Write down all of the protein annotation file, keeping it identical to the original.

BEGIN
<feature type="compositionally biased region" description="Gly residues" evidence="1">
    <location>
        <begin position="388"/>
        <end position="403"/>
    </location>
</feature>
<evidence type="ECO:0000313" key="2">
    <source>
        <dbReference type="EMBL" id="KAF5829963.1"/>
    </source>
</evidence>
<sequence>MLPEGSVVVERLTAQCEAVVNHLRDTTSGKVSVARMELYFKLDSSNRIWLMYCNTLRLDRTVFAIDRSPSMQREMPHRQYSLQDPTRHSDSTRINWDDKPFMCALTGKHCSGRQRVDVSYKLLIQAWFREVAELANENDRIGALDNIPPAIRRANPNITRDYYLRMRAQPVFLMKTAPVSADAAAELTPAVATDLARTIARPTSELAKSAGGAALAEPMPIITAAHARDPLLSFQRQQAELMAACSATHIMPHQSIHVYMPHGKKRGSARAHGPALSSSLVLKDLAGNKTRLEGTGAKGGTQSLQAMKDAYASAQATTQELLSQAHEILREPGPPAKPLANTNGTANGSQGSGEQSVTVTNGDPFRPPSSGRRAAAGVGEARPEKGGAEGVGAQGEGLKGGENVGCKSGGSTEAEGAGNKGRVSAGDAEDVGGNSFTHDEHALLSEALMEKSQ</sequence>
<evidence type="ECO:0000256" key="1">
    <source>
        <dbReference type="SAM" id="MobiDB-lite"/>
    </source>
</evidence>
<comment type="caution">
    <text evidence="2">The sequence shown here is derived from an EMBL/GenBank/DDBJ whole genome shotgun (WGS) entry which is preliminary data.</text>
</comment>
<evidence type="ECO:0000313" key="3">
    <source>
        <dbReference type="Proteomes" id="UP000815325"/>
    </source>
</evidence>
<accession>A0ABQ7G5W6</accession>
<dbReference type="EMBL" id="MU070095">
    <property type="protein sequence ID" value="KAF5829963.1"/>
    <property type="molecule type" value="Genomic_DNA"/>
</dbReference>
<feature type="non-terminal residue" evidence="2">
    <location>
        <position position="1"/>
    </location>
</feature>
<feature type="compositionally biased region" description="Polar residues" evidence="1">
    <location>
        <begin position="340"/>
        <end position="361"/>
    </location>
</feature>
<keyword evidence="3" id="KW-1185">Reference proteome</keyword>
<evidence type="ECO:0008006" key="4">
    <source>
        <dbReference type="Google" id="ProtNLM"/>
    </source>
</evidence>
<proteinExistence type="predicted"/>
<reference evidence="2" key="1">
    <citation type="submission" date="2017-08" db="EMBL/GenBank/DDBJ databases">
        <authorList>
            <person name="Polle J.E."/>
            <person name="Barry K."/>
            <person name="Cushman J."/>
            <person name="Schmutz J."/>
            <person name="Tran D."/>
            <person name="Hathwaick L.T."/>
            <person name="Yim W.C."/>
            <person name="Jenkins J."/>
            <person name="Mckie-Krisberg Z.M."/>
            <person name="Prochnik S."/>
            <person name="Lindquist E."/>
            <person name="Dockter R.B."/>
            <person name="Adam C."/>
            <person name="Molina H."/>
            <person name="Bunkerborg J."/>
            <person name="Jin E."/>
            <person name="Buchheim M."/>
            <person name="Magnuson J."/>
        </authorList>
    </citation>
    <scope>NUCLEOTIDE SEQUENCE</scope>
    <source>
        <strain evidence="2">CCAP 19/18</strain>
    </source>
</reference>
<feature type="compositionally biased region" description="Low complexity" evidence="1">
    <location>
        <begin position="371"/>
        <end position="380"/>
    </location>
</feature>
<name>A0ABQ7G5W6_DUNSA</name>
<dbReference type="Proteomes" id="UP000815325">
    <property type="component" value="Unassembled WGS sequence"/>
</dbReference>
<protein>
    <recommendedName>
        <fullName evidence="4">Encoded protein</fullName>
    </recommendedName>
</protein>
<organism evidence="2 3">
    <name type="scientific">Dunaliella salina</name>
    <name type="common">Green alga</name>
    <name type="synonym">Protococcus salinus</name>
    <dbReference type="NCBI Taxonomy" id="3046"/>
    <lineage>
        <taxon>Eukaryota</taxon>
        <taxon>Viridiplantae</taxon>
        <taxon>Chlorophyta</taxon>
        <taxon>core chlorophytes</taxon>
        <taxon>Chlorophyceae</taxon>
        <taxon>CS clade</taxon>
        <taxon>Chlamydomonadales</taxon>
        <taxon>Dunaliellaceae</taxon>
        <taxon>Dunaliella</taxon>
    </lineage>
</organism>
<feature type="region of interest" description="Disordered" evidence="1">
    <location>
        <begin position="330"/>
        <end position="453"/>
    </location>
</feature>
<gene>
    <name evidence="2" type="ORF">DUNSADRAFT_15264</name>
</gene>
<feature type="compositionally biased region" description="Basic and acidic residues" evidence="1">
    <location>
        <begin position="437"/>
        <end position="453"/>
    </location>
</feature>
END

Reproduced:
<feature type="compositionally biased region" description="Gly residues" evidence="1">
    <location>
        <begin position="388"/>
        <end position="403"/>
    </location>
</feature>
<evidence type="ECO:0000313" key="2">
    <source>
        <dbReference type="EMBL" id="KAF5829963.1"/>
    </source>
</evidence>
<sequence>MLPEGSVVVERLTAQCEAVVNHLRDTTSGKVSVARMELYFKLDSSNRIWLMYCNTLRLDRTVFAIDRSPSMQREMPHRQYSLQDPTRHSDSTRINWDDKPFMCALTGKHCSGRQRVDVSYKLLIQAWFREVAELANENDRIGALDNIPPAIRRANPNITRDYYLRMRAQPVFLMKTAPVSADAAAELTPAVATDLARTIARPTSELAKSAGGAALAEPMPIITAAHARDPLLSFQRQQAELMAACSATHIMPHQSIHVYMPHGKKRGSARAHGPALSSSLVLKDLAGNKTRLEGTGAKGGTQSLQAMKDAYASAQATTQELLSQAHEILREPGPPAKPLANTNGTANGSQGSGEQSVTVTNGDPFRPPSSGRRAAAGVGEARPEKGGAEGVGAQGEGLKGGENVGCKSGGSTEAEGAGNKGRVSAGDAEDVGGNSFTHDEHALLSEALMEKSQ</sequence>
<evidence type="ECO:0000256" key="1">
    <source>
        <dbReference type="SAM" id="MobiDB-lite"/>
    </source>
</evidence>
<comment type="caution">
    <text evidence="2">The sequence shown here is derived from an EMBL/GenBank/DDBJ whole genome shotgun (WGS) entry which is preliminary data.</text>
</comment>
<evidence type="ECO:0000313" key="3">
    <source>
        <dbReference type="Proteomes" id="UP000815325"/>
    </source>
</evidence>
<accession>A0ABQ7G5W6</accession>
<dbReference type="EMBL" id="MU070095">
    <property type="protein sequence ID" value="KAF5829963.1"/>
    <property type="molecule type" value="Genomic_DNA"/>
</dbReference>
<feature type="non-terminal residue" evidence="2">
    <location>
        <position position="1"/>
    </location>
</feature>
<feature type="compositionally biased region" description="Polar residues" evidence="1">
    <location>
        <begin position="340"/>
        <end position="361"/>
    </location>
</feature>
<keyword evidence="3" id="KW-1185">Reference proteome</keyword>
<evidence type="ECO:0008006" key="4">
    <source>
        <dbReference type="Google" id="ProtNLM"/>
    </source>
</evidence>
<proteinExistence type="predicted"/>
<reference evidence="2" key="1">
    <citation type="submission" date="2017-08" db="EMBL/GenBank/DDBJ databases">
        <authorList>
            <person name="Polle J.E."/>
            <person name="Barry K."/>
            <person name="Cushman J."/>
            <person name="Schmutz J."/>
            <person name="Tran D."/>
            <person name="Hathwaick L.T."/>
            <person name="Yim W.C."/>
            <person name="Jenkins J."/>
            <person name="Mckie-Krisberg Z.M."/>
            <person name="Prochnik S."/>
            <person name="Lindquist E."/>
            <person name="Dockter R.B."/>
            <person name="Adam C."/>
            <person name="Molina H."/>
            <person name="Bunkerborg J."/>
            <person name="Jin E."/>
            <person name="Buchheim M."/>
            <person name="Magnuson J."/>
        </authorList>
    </citation>
    <scope>NUCLEOTIDE SEQUENCE</scope>
    <source>
        <strain evidence="2">CCAP 19/18</strain>
    </source>
</reference>
<feature type="compositionally biased region" description="Low complexity" evidence="1">
    <location>
        <begin position="371"/>
        <end position="380"/>
    </location>
</feature>
<name>A0ABQ7G5W6_DUNSA</name>
<dbReference type="Proteomes" id="UP000815325">
    <property type="component" value="Unassembled WGS sequence"/>
</dbReference>
<protein>
    <recommendedName>
        <fullName evidence="4">Encoded protein</fullName>
    </recommendedName>
</protein>
<organism evidence="2 3">
    <name type="scientific">Dunaliella salina</name>
    <name type="common">Green alga</name>
    <name type="synonym">Protococcus salinus</name>
    <dbReference type="NCBI Taxonomy" id="3046"/>
    <lineage>
        <taxon>Eukaryota</taxon>
        <taxon>Viridiplantae</taxon>
        <taxon>Chlorophyta</taxon>
        <taxon>core chlorophytes</taxon>
        <taxon>Chlorophyceae</taxon>
        <taxon>CS clade</taxon>
        <taxon>Chlamydomonadales</taxon>
        <taxon>Dunaliellaceae</taxon>
        <taxon>Dunaliella</taxon>
    </lineage>
</organism>
<feature type="region of interest" description="Disordered" evidence="1">
    <location>
        <begin position="330"/>
        <end position="453"/>
    </location>
</feature>
<gene>
    <name evidence="2" type="ORF">DUNSADRAFT_15264</name>
</gene>
<feature type="compositionally biased region" description="Basic and acidic residues" evidence="1">
    <location>
        <begin position="437"/>
        <end position="453"/>
    </location>
</feature>